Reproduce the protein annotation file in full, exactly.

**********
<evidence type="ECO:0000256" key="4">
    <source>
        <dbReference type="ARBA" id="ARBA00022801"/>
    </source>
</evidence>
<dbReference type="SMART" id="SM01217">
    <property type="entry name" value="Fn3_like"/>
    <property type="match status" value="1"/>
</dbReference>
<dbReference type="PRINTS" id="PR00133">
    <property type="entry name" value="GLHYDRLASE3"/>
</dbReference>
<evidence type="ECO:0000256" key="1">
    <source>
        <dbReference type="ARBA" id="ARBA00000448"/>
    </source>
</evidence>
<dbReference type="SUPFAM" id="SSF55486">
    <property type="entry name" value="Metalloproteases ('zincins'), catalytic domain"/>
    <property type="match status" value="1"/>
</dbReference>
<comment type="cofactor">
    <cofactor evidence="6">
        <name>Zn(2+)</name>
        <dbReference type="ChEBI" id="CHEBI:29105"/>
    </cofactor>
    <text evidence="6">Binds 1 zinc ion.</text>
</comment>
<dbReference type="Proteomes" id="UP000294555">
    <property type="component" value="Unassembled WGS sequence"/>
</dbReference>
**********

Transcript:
<evidence type="ECO:0000256" key="4">
    <source>
        <dbReference type="ARBA" id="ARBA00022801"/>
    </source>
</evidence>
<dbReference type="SMART" id="SM01217">
    <property type="entry name" value="Fn3_like"/>
    <property type="match status" value="1"/>
</dbReference>
<dbReference type="PRINTS" id="PR00133">
    <property type="entry name" value="GLHYDRLASE3"/>
</dbReference>
<evidence type="ECO:0000256" key="1">
    <source>
        <dbReference type="ARBA" id="ARBA00000448"/>
    </source>
</evidence>
<dbReference type="SUPFAM" id="SSF55486">
    <property type="entry name" value="Metalloproteases ('zincins'), catalytic domain"/>
    <property type="match status" value="1"/>
</dbReference>
<comment type="cofactor">
    <cofactor evidence="6">
        <name>Zn(2+)</name>
        <dbReference type="ChEBI" id="CHEBI:29105"/>
    </cofactor>
    <text evidence="6">Binds 1 zinc ion.</text>
</comment>
<dbReference type="Proteomes" id="UP000294555">
    <property type="component" value="Unassembled WGS sequence"/>
</dbReference>